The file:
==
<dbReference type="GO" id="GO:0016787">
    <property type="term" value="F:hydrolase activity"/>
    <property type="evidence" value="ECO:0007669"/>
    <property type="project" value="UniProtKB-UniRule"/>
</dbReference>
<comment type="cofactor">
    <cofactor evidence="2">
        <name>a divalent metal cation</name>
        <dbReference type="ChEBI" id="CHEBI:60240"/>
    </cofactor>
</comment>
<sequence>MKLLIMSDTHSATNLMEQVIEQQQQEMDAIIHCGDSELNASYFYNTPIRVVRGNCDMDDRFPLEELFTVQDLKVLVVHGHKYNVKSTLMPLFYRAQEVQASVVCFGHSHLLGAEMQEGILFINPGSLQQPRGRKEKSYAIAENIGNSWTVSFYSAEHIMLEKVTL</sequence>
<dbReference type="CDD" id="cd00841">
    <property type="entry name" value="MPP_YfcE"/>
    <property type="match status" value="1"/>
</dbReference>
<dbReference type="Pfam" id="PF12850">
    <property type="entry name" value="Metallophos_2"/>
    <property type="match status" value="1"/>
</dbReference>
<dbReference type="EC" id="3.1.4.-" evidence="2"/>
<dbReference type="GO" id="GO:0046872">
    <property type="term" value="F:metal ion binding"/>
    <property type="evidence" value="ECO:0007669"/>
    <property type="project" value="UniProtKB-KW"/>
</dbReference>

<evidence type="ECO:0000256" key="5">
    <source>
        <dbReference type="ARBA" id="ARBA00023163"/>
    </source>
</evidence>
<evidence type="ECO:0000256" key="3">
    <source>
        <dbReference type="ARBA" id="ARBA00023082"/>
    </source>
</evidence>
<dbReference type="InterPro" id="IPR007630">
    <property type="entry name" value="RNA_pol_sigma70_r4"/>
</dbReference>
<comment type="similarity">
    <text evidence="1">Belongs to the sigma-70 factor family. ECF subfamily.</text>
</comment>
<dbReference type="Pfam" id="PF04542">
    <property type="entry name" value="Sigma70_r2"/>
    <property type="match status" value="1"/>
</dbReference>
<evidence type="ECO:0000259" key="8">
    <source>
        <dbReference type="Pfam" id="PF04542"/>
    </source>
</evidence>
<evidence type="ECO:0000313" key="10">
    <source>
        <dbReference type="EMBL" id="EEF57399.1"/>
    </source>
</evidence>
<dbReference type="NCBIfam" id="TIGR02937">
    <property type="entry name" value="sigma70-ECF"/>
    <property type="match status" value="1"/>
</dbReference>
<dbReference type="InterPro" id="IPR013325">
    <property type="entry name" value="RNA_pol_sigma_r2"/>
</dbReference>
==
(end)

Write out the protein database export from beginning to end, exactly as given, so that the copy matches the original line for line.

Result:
<dbReference type="GO" id="GO:0016787">
    <property type="term" value="F:hydrolase activity"/>
    <property type="evidence" value="ECO:0007669"/>
    <property type="project" value="UniProtKB-UniRule"/>
</dbReference>
<comment type="cofactor">
    <cofactor evidence="2">
        <name>a divalent metal cation</name>
        <dbReference type="ChEBI" id="CHEBI:60240"/>
    </cofactor>
</comment>
<sequence>MKLLIMSDTHSATNLMEQVIEQQQQEMDAIIHCGDSELNASYFYNTPIRVVRGNCDMDDRFPLEELFTVQDLKVLVVHGHKYNVKSTLMPLFYRAQEVQASVVCFGHSHLLGAEMQEGILFINPGSLQQPRGRKEKSYAIAENIGNSWTVSFYSAEHIMLEKVTL</sequence>
<dbReference type="CDD" id="cd00841">
    <property type="entry name" value="MPP_YfcE"/>
    <property type="match status" value="1"/>
</dbReference>
<dbReference type="Pfam" id="PF12850">
    <property type="entry name" value="Metallophos_2"/>
    <property type="match status" value="1"/>
</dbReference>
<dbReference type="EC" id="3.1.4.-" evidence="2"/>
<dbReference type="GO" id="GO:0046872">
    <property type="term" value="F:metal ion binding"/>
    <property type="evidence" value="ECO:0007669"/>
    <property type="project" value="UniProtKB-KW"/>
</dbReference>

<evidence type="ECO:0000256" key="5">
    <source>
        <dbReference type="ARBA" id="ARBA00023163"/>
    </source>
</evidence>
<evidence type="ECO:0000256" key="3">
    <source>
        <dbReference type="ARBA" id="ARBA00023082"/>
    </source>
</evidence>
<dbReference type="InterPro" id="IPR007630">
    <property type="entry name" value="RNA_pol_sigma70_r4"/>
</dbReference>
<comment type="similarity">
    <text evidence="1">Belongs to the sigma-70 factor family. ECF subfamily.</text>
</comment>
<dbReference type="Pfam" id="PF04542">
    <property type="entry name" value="Sigma70_r2"/>
    <property type="match status" value="1"/>
</dbReference>
<evidence type="ECO:0000259" key="8">
    <source>
        <dbReference type="Pfam" id="PF04542"/>
    </source>
</evidence>
<evidence type="ECO:0000313" key="10">
    <source>
        <dbReference type="EMBL" id="EEF57399.1"/>
    </source>
</evidence>
<dbReference type="NCBIfam" id="TIGR02937">
    <property type="entry name" value="sigma70-ECF"/>
    <property type="match status" value="1"/>
</dbReference>
<dbReference type="InterPro" id="IPR013325">
    <property type="entry name" value="RNA_pol_sigma_r2"/>
</dbReference>